Primary Sources

Resources Regarding

Slave Ads from the Revolutionary War Period

1776 - 1782





Ruins of the Great Retreat

Black and white photos (circa 1900) that depict Revolutionary War era ruins located in Fort Lee, and traces of road at New Bridge, River Edge. (Archival material from the collections of the Bergen County Historical Society)







Washington's Diary

Excerpts from a published edition of George Washington's letters. The correspondence focuses on Washington's retreat through Bergen County, which took place in mid-November, 1776. (excerpts from Fitzpatrick, C. John, The Writings of George Washington from the Original Manuscript Sources 1745-1799, Vol. 6 Sept., 1776 - Jan., 1777. United States Government Printing Office. From the collections of the Bergen County Historical Society).









First Hand Accounts of the Great Retreat

Excerpts from an 1882 history of Bergen County, including first hand accounts of the retreat of 1776 by Thomas Paine, the author of "The Crisis," and of Washington's activities while stationed in Hackensack. (excerpts from Woodford, Clayton W., Nelson, William, History of Bergen and Passaic Counties, New Jersey with Biographical Sketches of many of its Pioneers and Prominent Men, Everts & Peck, Philadelphia 1882, From the collections of the Bergen County Historical Society).


< Image: Hackensack about 1780 (BCHS)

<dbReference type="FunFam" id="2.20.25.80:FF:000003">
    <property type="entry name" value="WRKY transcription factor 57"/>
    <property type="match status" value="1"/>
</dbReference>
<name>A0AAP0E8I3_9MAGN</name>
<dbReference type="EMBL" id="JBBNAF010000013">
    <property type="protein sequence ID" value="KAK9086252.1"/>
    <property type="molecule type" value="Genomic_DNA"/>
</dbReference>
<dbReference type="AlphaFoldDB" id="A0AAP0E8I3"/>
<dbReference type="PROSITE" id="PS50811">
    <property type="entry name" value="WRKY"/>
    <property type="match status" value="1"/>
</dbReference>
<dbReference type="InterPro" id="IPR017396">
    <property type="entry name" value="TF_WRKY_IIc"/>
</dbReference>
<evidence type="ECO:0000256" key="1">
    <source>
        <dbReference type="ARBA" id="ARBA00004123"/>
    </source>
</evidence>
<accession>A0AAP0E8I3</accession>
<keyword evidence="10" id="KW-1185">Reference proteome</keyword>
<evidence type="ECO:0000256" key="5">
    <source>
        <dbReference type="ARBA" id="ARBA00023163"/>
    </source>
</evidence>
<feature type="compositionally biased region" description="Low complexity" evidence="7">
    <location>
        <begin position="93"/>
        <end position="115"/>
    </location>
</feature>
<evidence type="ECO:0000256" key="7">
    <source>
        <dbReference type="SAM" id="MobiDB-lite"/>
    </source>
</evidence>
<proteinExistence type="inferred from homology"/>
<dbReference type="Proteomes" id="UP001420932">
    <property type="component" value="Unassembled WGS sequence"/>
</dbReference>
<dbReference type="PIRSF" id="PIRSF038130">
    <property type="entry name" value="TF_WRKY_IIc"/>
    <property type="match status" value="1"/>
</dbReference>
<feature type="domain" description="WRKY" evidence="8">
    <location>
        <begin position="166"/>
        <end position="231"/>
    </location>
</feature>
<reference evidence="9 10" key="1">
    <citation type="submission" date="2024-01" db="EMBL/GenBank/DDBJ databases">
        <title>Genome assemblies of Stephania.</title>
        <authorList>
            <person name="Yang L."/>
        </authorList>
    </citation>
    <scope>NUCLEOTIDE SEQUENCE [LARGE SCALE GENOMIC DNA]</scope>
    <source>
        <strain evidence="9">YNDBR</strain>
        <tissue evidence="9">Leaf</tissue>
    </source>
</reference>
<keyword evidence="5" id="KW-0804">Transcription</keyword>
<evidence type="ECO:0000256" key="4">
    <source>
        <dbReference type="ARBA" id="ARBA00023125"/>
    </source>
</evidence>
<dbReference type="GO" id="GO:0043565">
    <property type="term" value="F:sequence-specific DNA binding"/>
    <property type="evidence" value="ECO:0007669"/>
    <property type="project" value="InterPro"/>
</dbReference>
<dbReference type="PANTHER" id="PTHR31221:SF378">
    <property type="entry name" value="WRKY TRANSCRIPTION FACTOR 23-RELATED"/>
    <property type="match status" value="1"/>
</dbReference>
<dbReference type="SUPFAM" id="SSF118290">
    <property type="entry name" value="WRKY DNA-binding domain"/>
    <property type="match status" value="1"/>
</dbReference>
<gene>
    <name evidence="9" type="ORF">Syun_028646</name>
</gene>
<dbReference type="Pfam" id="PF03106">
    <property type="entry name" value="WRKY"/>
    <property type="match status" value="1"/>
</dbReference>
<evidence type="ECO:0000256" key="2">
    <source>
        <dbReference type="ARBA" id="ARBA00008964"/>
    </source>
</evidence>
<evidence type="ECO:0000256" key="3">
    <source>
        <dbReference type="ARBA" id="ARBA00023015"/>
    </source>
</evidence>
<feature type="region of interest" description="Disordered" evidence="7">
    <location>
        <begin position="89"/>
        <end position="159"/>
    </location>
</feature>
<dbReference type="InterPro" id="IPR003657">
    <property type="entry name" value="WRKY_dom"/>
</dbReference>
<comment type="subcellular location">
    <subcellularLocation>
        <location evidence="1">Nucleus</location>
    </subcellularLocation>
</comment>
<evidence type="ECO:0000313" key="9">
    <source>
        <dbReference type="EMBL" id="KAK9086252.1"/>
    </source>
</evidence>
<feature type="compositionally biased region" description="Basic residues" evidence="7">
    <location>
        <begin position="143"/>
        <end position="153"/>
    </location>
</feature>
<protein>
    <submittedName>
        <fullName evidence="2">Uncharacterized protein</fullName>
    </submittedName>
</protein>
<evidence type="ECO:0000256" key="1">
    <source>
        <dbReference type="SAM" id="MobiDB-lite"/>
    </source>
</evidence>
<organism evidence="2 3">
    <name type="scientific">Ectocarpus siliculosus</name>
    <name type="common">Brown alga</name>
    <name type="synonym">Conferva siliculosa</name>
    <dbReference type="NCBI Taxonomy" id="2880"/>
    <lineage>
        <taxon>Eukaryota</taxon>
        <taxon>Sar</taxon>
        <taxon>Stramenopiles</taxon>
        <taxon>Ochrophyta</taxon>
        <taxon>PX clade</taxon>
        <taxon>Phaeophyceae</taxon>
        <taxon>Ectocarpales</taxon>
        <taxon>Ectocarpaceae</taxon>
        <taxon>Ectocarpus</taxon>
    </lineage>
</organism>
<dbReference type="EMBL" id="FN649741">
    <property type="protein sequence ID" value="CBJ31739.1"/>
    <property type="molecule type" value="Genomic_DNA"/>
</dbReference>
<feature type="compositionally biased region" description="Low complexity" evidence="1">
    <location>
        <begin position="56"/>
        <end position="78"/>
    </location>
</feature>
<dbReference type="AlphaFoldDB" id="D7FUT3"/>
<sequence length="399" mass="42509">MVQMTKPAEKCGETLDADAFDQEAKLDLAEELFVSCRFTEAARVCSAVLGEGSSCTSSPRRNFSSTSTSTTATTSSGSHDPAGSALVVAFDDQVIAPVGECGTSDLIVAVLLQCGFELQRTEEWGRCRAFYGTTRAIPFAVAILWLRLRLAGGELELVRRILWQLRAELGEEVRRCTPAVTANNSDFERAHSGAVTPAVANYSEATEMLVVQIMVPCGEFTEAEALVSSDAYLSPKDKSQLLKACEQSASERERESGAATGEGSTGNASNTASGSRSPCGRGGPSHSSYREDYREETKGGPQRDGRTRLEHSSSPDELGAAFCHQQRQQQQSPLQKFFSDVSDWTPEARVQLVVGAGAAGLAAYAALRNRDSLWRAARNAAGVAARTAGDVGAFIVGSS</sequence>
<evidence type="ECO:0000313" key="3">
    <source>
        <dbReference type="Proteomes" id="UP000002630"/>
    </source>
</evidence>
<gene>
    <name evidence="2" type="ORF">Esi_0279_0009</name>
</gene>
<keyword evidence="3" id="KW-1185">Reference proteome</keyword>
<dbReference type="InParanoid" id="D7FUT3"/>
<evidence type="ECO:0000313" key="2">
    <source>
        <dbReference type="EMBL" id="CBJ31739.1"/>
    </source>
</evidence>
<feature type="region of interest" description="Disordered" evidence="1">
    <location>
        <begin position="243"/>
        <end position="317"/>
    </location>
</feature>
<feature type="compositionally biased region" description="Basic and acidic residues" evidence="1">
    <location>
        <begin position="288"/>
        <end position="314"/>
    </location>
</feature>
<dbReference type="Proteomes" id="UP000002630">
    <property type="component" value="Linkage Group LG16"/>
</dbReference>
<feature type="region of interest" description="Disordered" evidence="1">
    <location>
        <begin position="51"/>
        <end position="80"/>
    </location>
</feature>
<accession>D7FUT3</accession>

A Military journal

Excerpts from the published edition of a military journal written by James Thacher, MD, a surgeon in the American Revolutionary Army. Journal entries are from Oct 20th to Dec. 20th, 1776. (Thacher M.D., James, F. Wessell's Military Journal of the American Revolution, published by subscription only by Hurlbut, Williams & Company, American Subscription Publishing House, Hartford, Conn., 1862, from the collections of the Bergen County Historical Society).






Contemporary News Accounts

Extracts from American Newspapers relating to , from 1776 to 1777. Including examples of Thomas Paine's reporting skills while he worked as a war correspondent for the Pennsylvania Journal; and the Weekly Advertiser. (William S. Stryker, Documents relating to the Revolutionary History of the State of New Jersey, Vol. 1 Extracts from American Newspapers, 1776-1777, Trenton, N. J.: The John L. Murphy Publishing Co., Printers, 1901.)






A Girl's Diary from the Revolutionary War

Jemima was born on August 24, 1754 and lived in the town of Pleasantdale, a section of West Orange. In 1779, at the age of 25 she married her first cousin Aaron Harrison, who would later become mayor. Both were grandchildren of Samuel Harrison, one of the first settlers in that area.The Jemima Condict Diary contains entries detailing her family life, along with notes pertaining to local townspeople and events. The diary begins in 1772 and contains entries midway through the year 1779. Condict's diary illustrates incidents of the time, methods of household life, enjoyments and fears of the day, and religious piety. Jemima relates local events such as deaths, diseases, and also public and personal opinions about the Revolutionary War. She reflects on her personal experiences and aspirations, which convey the consciousness of a young adult in revolutionary America. This diary also provides an excellent example of the effects of religion on a youth and community during the late 18th century. (Archival material from the collections of the New Jersey Historical Society)